March 21, 2015 | Science News

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March 21, 2015

Editor's Note

A risky venture to study cosmic ray particles offers no guarantee of success, but it may help answer two of the biggest questions in physics.
By Eva Emerson | March 11, 2015
Magazine issue: Vol. 187, No. 6 , March 21, 2015 , p. 2

Features

fruit fly

Feature

Using optogenetics and other techniques, scientists are tracing connections to and from the brain’s aggression command center.
Alpha Magnetic Spectrometer

Feature

Particle physicist Sam Ting is applying a meticulous approach to analyzing positrons in space, testing whether they can reveal clues about dark matter.

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SUPPORT SCIENCE NEWS

Science News is a nonprofit.

Help us keep you informed.

Editor's Note

A risky venture to study cosmic ray particles offers no guarantee of success, but it may help answer two of the biggest questions in physics.

Features

Alpha Magnetic Spectrometer
Particle physicist Sam Ting is applying a meticulous approach to analyzing positrons in space, testing whether they can reveal clues about dark matter.
fruit fly
Using optogenetics and other techniques, scientists are tracing connections to and from the brain’s aggression command center.

News

Fossilized teeth
Fossilized teeth from the newly identified Epirigenys lokonensis, an ancestor of the hippopotamus, are filling in some of the mammoth mammal’s history.
Four star system
Four young stars, still in their cocoons, show that binary and other multiple star systems form together.
Kepler 11
Solar systems discovered by Kepler with just one or two worlds may be remnants of planet families that were once far more crowded.
Big Brain
Genetic tweaks may make human brains big.
In a teleportation first, physicists transfer two quantum properties from one photon to another.
peanut butter
In many infants at risk of developing a peanut allergy, early and steady exposure to peanut butter prevents it, a new study finds.
Droplets
Dense blends of metals and sulfur get a ride to the surface on water vapor bubbles.
Child
Disruptive children with DNA twist show biggest turnaround with 10-year intervention.
Luna moths
Luna moths can use their tails to reflect the echolocation pings of bats, tricking the predators into striking the tails instead of less expendable body parts.
New results from the Planck satellite largely support cosmologists’ theories, but leave the door open for new discoveries.
Male bluebird feeds female
Extra hormones delivered to eggs holding sons in tough times end up driving one bluebird species to chase off another
Enceladus
The pH of a subsurface sea on a moon of Saturn resembles an ice-covered lake in Antarctica where microbial mats thrive.
Geoid visualization
On North America’s East Coast, sea levels tilt slightly downward to the north, new research finds.
dog looking at a screen in a lab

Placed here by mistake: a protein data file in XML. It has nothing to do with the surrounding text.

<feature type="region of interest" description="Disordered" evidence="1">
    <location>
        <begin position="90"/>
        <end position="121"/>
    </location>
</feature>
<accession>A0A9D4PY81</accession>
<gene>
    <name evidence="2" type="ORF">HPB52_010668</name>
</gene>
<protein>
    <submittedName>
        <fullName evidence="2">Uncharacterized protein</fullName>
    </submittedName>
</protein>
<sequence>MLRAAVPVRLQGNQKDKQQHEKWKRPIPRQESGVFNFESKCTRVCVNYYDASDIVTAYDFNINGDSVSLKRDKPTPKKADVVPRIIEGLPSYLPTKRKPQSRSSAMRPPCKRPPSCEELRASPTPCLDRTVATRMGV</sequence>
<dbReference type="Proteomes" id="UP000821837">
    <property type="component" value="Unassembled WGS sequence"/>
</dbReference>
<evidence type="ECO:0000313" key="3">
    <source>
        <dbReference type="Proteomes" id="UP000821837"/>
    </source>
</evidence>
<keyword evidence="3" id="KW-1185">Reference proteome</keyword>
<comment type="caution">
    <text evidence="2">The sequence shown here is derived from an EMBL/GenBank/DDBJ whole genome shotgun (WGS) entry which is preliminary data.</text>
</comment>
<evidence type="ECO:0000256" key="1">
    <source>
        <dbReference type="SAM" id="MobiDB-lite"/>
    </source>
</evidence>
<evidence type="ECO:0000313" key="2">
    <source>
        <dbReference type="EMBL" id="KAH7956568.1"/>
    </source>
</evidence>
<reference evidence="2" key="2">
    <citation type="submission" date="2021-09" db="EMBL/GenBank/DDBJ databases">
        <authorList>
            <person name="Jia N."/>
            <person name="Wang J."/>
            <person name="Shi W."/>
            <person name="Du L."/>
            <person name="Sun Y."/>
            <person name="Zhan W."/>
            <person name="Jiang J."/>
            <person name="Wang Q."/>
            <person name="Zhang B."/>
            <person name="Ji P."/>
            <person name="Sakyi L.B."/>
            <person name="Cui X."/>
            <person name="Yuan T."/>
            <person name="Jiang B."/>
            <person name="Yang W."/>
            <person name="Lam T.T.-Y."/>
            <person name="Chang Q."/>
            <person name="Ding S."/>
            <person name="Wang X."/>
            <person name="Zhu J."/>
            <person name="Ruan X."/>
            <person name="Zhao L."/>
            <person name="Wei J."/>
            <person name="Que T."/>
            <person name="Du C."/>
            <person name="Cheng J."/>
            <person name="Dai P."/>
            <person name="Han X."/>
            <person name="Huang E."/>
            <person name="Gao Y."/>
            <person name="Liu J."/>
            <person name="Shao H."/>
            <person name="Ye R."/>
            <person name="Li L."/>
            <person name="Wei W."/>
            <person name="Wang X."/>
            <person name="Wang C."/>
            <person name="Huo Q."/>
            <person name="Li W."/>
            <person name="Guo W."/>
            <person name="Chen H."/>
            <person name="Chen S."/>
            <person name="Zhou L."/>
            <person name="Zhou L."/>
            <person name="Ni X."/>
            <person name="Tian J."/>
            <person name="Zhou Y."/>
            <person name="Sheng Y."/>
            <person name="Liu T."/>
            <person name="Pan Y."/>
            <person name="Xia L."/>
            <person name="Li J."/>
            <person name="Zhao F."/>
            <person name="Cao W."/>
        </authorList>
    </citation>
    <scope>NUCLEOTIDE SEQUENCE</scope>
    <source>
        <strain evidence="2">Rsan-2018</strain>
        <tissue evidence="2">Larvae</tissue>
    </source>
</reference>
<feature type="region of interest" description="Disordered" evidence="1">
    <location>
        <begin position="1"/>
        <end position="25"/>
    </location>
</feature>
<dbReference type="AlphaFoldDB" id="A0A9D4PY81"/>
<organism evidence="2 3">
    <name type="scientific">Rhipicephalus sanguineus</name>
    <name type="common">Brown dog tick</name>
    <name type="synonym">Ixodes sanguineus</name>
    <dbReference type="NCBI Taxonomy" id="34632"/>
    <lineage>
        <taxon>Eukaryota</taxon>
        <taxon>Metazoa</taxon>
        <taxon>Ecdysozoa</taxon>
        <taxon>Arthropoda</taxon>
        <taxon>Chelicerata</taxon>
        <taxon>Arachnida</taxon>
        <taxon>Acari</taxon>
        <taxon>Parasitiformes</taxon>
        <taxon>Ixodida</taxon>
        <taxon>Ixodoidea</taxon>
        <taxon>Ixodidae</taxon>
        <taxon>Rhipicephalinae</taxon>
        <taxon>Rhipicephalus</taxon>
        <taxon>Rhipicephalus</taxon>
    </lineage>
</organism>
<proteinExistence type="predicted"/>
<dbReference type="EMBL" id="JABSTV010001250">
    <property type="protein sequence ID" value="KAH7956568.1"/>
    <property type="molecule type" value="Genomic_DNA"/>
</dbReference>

A new test using pictures of halves of human faces challenges dogs’ abilities to read people’s emotions.
PET brain scans
PET scans reveal that the breakdown of brain networks differs in Parkinson’s and Alzheimer’s diseases.
Transplaneted cells
Scientists healed damage caused to rats’ brains from radiation by injecting cells that replenish the insulation on neurons.
Neuron connections
New experiences can rewire old brains — but the timing has to be just right.
Adolescents may be more apt to experience an extreme allergic reaction than younger children, researchers report.
wheat map
European hunter-gatherers may have traded for agricultural products 8,000 years ago.
diagram of body parts
A map of chemical modifications of DNA and its associated proteins shows how the genome changes during development and disease.
Emperor penguin and chick
Penguins lack taste genes for bitter, sweet and umami.

Notebook

Scholz star
Astronomers discover a binary system that made the closest known flyby of the sun.
glass of water on an empty plate
A newly discovered hormone suppresses insulin production and secretion in fruit flies and maybe in humans.
A Northern quoll
Northern quolls run like crazy to find mates.
In 1965, two scientists spotted molecular signatures of primate divergence. The tool became widespread for studying evolution – and one researcher’s career ended in crime.
Lepilemur hubbardorum
As the climate warms, Madagascar’s little primates will lose habitat, threatening some with extinction.

Reviews & Previews

‘Feral Cities’ explores the wildlife living amongst us, sometimes noticed and sometimes not.
Even on a small farm, life can be brutal for animals, historian and animal rights advocate says in new book.

Letters to the Editor

Readers discuss the potential impacts of human-made fliers and muse about the advantages a poker-playing computer program has over human opponents.

Science Visualized

Titan oceans
A phenomenon similar to Earth’s hydrological cycle on Saturn’s largest moon Titan may create different lake compositions, similar to the salinity difference between the Black Sea and the Mediterranean.